Newsletter: June 30, 2015, Issue #55
The U.S. Environmental Protection Agency recently shared preliminary findings from a five year study on drinking water contamination due to fracking. Of particular interest, the study found only isolated cases of water contamination and a limited number of affected wells. This report comes shortly after the release of research from The Water Institute that revealed gaps in periodic testing for water contamination. These gaps illuminate the necessity of improved water quality testing compliance at both water treatment facilities and in wells, particularly in light of increased fracking activity in the U.S., which is expected to continue rising.
The Washington Post reports on water quality concerns in Rio de Janeiro’s Guanabara Bay, where 2016 Olympic sailing races will take place. Only 49% of sewage from human and non-human sources in Rio de Janeiro is treated before it enters the sea, resulting in water quality indicators below Brazilian government standards for protecting health. Safe disposal and management of human feces poses significant challenges to authorities worldwide, especially in urban areas. Water Institute researchers are investigating the fraction of human waste which is returned unsafely to the environment after it has been collected. That study will estimate where in the sanitation chain this occurs, which will enable improved targeting of investments.
We are pleased to announce that we have awarded six full scholarships this year to authors from low- and middle-income countries to attend the Water and Health Conference and present their work. A full list of the recipients and their presentations may be found on the conference website.
Side event schedules will be released in the coming weeks. Check the Conference homepage for updates and to see the overall schedule for the 2015 Conference. The early bird deadline for discounted registration is August 14.
Thank you to our sponsors: The Children’s Safe Drinking Water Program, MENA NWC, Aquatabs, and the UNC Institute for the Environment. Sponsorship opportunities are still available.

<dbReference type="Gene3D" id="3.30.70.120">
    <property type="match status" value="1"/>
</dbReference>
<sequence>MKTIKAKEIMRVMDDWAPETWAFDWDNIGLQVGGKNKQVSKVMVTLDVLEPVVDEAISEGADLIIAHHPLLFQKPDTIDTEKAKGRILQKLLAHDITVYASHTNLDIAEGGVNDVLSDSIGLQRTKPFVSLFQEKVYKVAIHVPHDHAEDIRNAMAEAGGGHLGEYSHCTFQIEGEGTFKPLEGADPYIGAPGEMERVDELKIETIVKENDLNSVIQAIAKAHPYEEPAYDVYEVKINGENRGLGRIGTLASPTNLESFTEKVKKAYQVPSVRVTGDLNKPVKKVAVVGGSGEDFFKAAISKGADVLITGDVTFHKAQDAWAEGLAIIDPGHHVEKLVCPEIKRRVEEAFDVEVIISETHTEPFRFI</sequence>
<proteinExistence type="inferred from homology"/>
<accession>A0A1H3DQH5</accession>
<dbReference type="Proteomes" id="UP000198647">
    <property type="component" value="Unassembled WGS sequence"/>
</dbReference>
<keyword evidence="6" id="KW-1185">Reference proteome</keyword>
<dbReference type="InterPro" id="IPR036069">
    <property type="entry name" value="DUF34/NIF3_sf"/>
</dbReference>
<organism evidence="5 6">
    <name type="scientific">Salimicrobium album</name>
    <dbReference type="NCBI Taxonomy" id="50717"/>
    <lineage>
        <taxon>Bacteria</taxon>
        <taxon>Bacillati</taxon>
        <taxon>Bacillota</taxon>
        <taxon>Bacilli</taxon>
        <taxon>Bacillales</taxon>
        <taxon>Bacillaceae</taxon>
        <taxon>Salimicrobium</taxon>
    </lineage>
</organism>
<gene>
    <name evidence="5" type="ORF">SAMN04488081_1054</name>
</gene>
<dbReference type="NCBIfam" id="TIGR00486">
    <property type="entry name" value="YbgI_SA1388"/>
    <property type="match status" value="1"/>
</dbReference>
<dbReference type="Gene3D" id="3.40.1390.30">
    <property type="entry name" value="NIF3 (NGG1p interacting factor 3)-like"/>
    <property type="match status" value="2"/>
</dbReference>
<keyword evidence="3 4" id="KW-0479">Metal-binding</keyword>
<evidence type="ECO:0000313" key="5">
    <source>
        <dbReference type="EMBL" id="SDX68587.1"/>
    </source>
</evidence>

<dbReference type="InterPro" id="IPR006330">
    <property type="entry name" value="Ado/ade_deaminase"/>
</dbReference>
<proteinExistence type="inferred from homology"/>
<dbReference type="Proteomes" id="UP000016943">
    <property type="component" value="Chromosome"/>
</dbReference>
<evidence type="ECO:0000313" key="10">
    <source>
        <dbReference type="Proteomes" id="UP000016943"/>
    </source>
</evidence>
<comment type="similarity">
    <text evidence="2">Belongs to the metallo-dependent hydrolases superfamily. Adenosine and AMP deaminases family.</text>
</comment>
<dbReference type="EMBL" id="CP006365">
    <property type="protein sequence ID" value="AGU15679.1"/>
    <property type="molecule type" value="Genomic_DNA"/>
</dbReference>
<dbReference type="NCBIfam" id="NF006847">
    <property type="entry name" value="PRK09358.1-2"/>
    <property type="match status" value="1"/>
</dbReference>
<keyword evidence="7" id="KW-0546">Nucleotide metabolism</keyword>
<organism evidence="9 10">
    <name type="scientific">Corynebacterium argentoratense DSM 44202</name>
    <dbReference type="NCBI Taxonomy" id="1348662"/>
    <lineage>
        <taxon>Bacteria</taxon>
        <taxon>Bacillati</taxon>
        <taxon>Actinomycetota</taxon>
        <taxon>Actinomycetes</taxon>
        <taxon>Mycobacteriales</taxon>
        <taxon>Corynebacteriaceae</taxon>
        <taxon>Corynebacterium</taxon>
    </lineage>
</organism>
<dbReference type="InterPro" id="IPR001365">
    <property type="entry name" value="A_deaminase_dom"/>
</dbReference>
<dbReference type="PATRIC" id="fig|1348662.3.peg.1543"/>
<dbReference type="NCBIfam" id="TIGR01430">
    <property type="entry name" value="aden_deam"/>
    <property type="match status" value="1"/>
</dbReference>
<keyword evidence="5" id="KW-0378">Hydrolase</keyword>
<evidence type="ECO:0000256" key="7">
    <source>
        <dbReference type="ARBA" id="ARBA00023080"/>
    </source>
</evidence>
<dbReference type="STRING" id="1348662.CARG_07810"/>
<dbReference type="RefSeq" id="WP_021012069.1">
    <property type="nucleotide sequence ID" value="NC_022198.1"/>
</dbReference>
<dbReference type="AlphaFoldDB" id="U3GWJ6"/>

Presentations, photos, abstract books, and participant lists from the Water Microbiology Conference 2015 are available on the Conference website. Mark your calendars for the next Water Microbiology Conference – May 16-20, 2016 at the Friday Center in Chapel Hill, N.C., U.S.A.
Water Safety Plans offer a new approach to managing risks of water system failure, and may be of particular interest to those in the water industry with management, engineering, or operational responsibilities. The Water Institute offers a Water Safety Plans distance learning course for those seeking to learn more about Water Safety Plans and how to develop one. The course will be offered September 7 through November 15 and allows flexibility for those with limited access to the internet and offers four Continuing Education Units upon completion.
Alec Shannon joined The Water Institute this month as a knowledge management associate. She is a recent graduate of Duke University’s Global Health Institute, where she conducted fieldwork in Duaipur, India on willingness to pay for water and sanitation technologies. She will work with our knowledge management team in support of the WHO/UNICEF Household Water Treatment and Safe Storage network, newsletter content and other research dissemination.